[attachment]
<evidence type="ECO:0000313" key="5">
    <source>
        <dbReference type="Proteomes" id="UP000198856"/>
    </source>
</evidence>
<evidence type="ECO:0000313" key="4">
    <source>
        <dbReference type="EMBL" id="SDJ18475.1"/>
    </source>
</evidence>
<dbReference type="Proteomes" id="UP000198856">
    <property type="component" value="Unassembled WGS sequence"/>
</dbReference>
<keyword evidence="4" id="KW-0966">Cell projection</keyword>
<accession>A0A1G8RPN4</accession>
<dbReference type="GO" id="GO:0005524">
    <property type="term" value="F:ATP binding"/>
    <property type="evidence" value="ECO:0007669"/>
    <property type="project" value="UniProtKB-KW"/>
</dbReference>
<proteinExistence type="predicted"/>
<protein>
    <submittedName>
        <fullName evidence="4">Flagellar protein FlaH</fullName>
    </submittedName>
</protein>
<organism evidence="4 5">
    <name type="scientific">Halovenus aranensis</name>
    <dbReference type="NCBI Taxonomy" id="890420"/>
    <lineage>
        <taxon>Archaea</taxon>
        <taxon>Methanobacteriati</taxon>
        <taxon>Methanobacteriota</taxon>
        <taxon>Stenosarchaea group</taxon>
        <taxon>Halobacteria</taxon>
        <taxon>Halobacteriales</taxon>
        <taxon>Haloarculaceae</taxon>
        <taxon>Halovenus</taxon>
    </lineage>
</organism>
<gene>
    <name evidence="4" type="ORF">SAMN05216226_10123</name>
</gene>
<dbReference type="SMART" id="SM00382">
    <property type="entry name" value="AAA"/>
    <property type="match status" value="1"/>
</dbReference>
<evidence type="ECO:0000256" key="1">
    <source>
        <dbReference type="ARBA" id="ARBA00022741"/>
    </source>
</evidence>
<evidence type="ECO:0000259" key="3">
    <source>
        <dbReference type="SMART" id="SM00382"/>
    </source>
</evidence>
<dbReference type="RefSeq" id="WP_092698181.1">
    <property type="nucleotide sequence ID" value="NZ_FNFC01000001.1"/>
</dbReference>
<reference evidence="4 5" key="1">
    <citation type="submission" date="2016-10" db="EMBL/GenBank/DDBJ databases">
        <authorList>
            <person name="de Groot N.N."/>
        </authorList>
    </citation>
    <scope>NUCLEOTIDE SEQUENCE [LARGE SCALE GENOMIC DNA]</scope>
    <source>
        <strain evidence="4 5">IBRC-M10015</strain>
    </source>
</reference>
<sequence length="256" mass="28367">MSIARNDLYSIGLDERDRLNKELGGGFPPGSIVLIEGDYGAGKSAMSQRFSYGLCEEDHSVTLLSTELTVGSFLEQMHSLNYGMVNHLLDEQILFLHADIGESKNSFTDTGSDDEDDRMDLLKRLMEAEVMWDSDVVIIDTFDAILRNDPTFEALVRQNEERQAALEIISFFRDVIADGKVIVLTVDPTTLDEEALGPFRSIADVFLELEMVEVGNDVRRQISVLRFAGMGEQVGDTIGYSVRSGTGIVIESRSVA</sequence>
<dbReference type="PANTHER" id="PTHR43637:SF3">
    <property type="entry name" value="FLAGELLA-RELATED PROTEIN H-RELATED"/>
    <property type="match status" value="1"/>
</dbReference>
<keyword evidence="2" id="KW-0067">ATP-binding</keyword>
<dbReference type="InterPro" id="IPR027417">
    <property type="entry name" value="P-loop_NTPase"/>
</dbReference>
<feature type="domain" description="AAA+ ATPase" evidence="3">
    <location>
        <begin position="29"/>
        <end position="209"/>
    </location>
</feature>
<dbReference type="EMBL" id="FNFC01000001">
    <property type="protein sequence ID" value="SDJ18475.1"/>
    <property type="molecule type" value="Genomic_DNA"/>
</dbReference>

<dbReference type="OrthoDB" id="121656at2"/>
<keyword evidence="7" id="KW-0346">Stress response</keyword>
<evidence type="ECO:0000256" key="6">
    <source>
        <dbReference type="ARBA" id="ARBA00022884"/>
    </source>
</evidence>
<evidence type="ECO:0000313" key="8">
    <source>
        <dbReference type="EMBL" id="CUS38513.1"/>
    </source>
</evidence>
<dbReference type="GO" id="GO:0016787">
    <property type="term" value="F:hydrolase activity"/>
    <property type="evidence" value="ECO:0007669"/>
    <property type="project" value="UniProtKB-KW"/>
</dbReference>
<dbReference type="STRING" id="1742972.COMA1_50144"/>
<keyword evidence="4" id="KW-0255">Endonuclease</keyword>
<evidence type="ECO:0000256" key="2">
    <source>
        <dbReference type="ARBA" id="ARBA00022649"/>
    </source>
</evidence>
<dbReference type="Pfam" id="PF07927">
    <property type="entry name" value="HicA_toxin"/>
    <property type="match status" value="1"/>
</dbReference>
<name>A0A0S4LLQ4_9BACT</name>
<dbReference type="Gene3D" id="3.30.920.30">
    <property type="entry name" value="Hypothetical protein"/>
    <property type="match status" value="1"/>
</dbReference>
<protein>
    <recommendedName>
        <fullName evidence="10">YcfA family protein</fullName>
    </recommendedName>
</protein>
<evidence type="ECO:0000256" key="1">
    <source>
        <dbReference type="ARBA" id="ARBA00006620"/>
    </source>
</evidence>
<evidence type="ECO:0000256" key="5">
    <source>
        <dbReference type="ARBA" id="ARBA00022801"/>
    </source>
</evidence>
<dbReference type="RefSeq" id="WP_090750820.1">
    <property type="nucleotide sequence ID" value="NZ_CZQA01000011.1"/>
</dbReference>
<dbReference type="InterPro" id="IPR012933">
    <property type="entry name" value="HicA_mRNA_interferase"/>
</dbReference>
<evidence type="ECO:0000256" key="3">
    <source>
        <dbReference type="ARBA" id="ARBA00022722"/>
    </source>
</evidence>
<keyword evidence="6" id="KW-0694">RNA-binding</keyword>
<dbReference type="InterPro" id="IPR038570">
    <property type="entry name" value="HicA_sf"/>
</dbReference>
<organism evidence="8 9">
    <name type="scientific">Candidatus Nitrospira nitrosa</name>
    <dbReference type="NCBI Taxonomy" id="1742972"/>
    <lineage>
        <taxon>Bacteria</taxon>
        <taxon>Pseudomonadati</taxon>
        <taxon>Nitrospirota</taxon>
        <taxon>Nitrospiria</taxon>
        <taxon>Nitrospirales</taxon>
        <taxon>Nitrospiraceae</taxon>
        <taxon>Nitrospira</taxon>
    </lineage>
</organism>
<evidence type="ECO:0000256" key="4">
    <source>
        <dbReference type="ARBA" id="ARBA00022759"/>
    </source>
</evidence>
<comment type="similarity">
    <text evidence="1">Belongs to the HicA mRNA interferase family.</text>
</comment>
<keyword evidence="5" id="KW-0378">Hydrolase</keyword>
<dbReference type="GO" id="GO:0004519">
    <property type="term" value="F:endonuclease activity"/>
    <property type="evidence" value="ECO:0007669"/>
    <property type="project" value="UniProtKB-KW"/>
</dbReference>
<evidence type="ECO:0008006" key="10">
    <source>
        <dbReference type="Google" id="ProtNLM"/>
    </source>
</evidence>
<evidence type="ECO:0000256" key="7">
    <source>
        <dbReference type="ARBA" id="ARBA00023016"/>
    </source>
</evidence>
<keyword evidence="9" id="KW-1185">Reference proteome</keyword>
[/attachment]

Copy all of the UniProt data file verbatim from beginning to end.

<evidence type="ECO:0000313" key="5">
    <source>
        <dbReference type="Proteomes" id="UP000198856"/>
    </source>
</evidence>
<evidence type="ECO:0000313" key="4">
    <source>
        <dbReference type="EMBL" id="SDJ18475.1"/>
    </source>
</evidence>
<dbReference type="Proteomes" id="UP000198856">
    <property type="component" value="Unassembled WGS sequence"/>
</dbReference>
<keyword evidence="4" id="KW-0966">Cell projection</keyword>
<accession>A0A1G8RPN4</accession>
<dbReference type="GO" id="GO:0005524">
    <property type="term" value="F:ATP binding"/>
    <property type="evidence" value="ECO:0007669"/>
    <property type="project" value="UniProtKB-KW"/>
</dbReference>
<proteinExistence type="predicted"/>
<protein>
    <submittedName>
        <fullName evidence="4">Flagellar protein FlaH</fullName>
    </submittedName>
</protein>
<organism evidence="4 5">
    <name type="scientific">Halovenus aranensis</name>
    <dbReference type="NCBI Taxonomy" id="890420"/>
    <lineage>
        <taxon>Archaea</taxon>
        <taxon>Methanobacteriati</taxon>
        <taxon>Methanobacteriota</taxon>
        <taxon>Stenosarchaea group</taxon>
        <taxon>Halobacteria</taxon>
        <taxon>Halobacteriales</taxon>
        <taxon>Haloarculaceae</taxon>
        <taxon>Halovenus</taxon>
    </lineage>
</organism>
<gene>
    <name evidence="4" type="ORF">SAMN05216226_10123</name>
</gene>
<dbReference type="SMART" id="SM00382">
    <property type="entry name" value="AAA"/>
    <property type="match status" value="1"/>
</dbReference>
<evidence type="ECO:0000256" key="1">
    <source>
        <dbReference type="ARBA" id="ARBA00022741"/>
    </source>
</evidence>
<evidence type="ECO:0000259" key="3">
    <source>
        <dbReference type="SMART" id="SM00382"/>
    </source>
</evidence>
<dbReference type="RefSeq" id="WP_092698181.1">
    <property type="nucleotide sequence ID" value="NZ_FNFC01000001.1"/>
</dbReference>
<reference evidence="4 5" key="1">
    <citation type="submission" date="2016-10" db="EMBL/GenBank/DDBJ databases">
        <authorList>
            <person name="de Groot N.N."/>
        </authorList>
    </citation>
    <scope>NUCLEOTIDE SEQUENCE [LARGE SCALE GENOMIC DNA]</scope>
    <source>
        <strain evidence="4 5">IBRC-M10015</strain>
    </source>
</reference>
<sequence length="256" mass="28367">MSIARNDLYSIGLDERDRLNKELGGGFPPGSIVLIEGDYGAGKSAMSQRFSYGLCEEDHSVTLLSTELTVGSFLEQMHSLNYGMVNHLLDEQILFLHADIGESKNSFTDTGSDDEDDRMDLLKRLMEAEVMWDSDVVIIDTFDAILRNDPTFEALVRQNEERQAALEIISFFRDVIADGKVIVLTVDPTTLDEEALGPFRSIADVFLELEMVEVGNDVRRQISVLRFAGMGEQVGDTIGYSVRSGTGIVIESRSVA</sequence>
<dbReference type="PANTHER" id="PTHR43637:SF3">
    <property type="entry name" value="FLAGELLA-RELATED PROTEIN H-RELATED"/>
    <property type="match status" value="1"/>
</dbReference>
<keyword evidence="2" id="KW-0067">ATP-binding</keyword>
<dbReference type="InterPro" id="IPR027417">
    <property type="entry name" value="P-loop_NTPase"/>
</dbReference>
<feature type="domain" description="AAA+ ATPase" evidence="3">
    <location>
        <begin position="29"/>
        <end position="209"/>
    </location>
</feature>
<dbReference type="EMBL" id="FNFC01000001">
    <property type="protein sequence ID" value="SDJ18475.1"/>
    <property type="molecule type" value="Genomic_DNA"/>
</dbReference>

<dbReference type="OrthoDB" id="121656at2"/>
<keyword evidence="7" id="KW-0346">Stress response</keyword>
<evidence type="ECO:0000256" key="6">
    <source>
        <dbReference type="ARBA" id="ARBA00022884"/>
    </source>
</evidence>
<evidence type="ECO:0000313" key="8">
    <source>
        <dbReference type="EMBL" id="CUS38513.1"/>
    </source>
</evidence>
<dbReference type="GO" id="GO:0016787">
    <property type="term" value="F:hydrolase activity"/>
    <property type="evidence" value="ECO:0007669"/>
    <property type="project" value="UniProtKB-KW"/>
</dbReference>
<dbReference type="STRING" id="1742972.COMA1_50144"/>
<keyword evidence="4" id="KW-0255">Endonuclease</keyword>
<evidence type="ECO:0000256" key="2">
    <source>
        <dbReference type="ARBA" id="ARBA00022649"/>
    </source>
</evidence>
<dbReference type="Pfam" id="PF07927">
    <property type="entry name" value="HicA_toxin"/>
    <property type="match status" value="1"/>
</dbReference>
<name>A0A0S4LLQ4_9BACT</name>
<dbReference type="Gene3D" id="3.30.920.30">
    <property type="entry name" value="Hypothetical protein"/>
    <property type="match status" value="1"/>
</dbReference>
<protein>
    <recommendedName>
        <fullName evidence="10">YcfA family protein</fullName>
    </recommendedName>
</protein>
<evidence type="ECO:0000256" key="1">
    <source>
        <dbReference type="ARBA" id="ARBA00006620"/>
    </source>
</evidence>
<evidence type="ECO:0000256" key="5">
    <source>
        <dbReference type="ARBA" id="ARBA00022801"/>
    </source>
</evidence>
<dbReference type="RefSeq" id="WP_090750820.1">
    <property type="nucleotide sequence ID" value="NZ_CZQA01000011.1"/>
</dbReference>
<dbReference type="InterPro" id="IPR012933">
    <property type="entry name" value="HicA_mRNA_interferase"/>
</dbReference>
<evidence type="ECO:0000256" key="3">
    <source>
        <dbReference type="ARBA" id="ARBA00022722"/>
    </source>
</evidence>
<keyword evidence="6" id="KW-0694">RNA-binding</keyword>
<dbReference type="InterPro" id="IPR038570">
    <property type="entry name" value="HicA_sf"/>
</dbReference>
<organism evidence="8 9">
    <name type="scientific">Candidatus Nitrospira nitrosa</name>
    <dbReference type="NCBI Taxonomy" id="1742972"/>
    <lineage>
        <taxon>Bacteria</taxon>
        <taxon>Pseudomonadati</taxon>
        <taxon>Nitrospirota</taxon>
        <taxon>Nitrospiria</taxon>
        <taxon>Nitrospirales</taxon>
        <taxon>Nitrospiraceae</taxon>
        <taxon>Nitrospira</taxon>
    </lineage>
</organism>
<evidence type="ECO:0000256" key="4">
    <source>
        <dbReference type="ARBA" id="ARBA00022759"/>
    </source>
</evidence>
<comment type="similarity">
    <text evidence="1">Belongs to the HicA mRNA interferase family.</text>
</comment>
<keyword evidence="5" id="KW-0378">Hydrolase</keyword>
<dbReference type="GO" id="GO:0004519">
    <property type="term" value="F:endonuclease activity"/>
    <property type="evidence" value="ECO:0007669"/>
    <property type="project" value="UniProtKB-KW"/>
</dbReference>
<evidence type="ECO:0008006" key="10">
    <source>
        <dbReference type="Google" id="ProtNLM"/>
    </source>
</evidence>
<evidence type="ECO:0000256" key="7">
    <source>
        <dbReference type="ARBA" id="ARBA00023016"/>
    </source>
</evidence>
<keyword evidence="9" id="KW-1185">Reference proteome</keyword>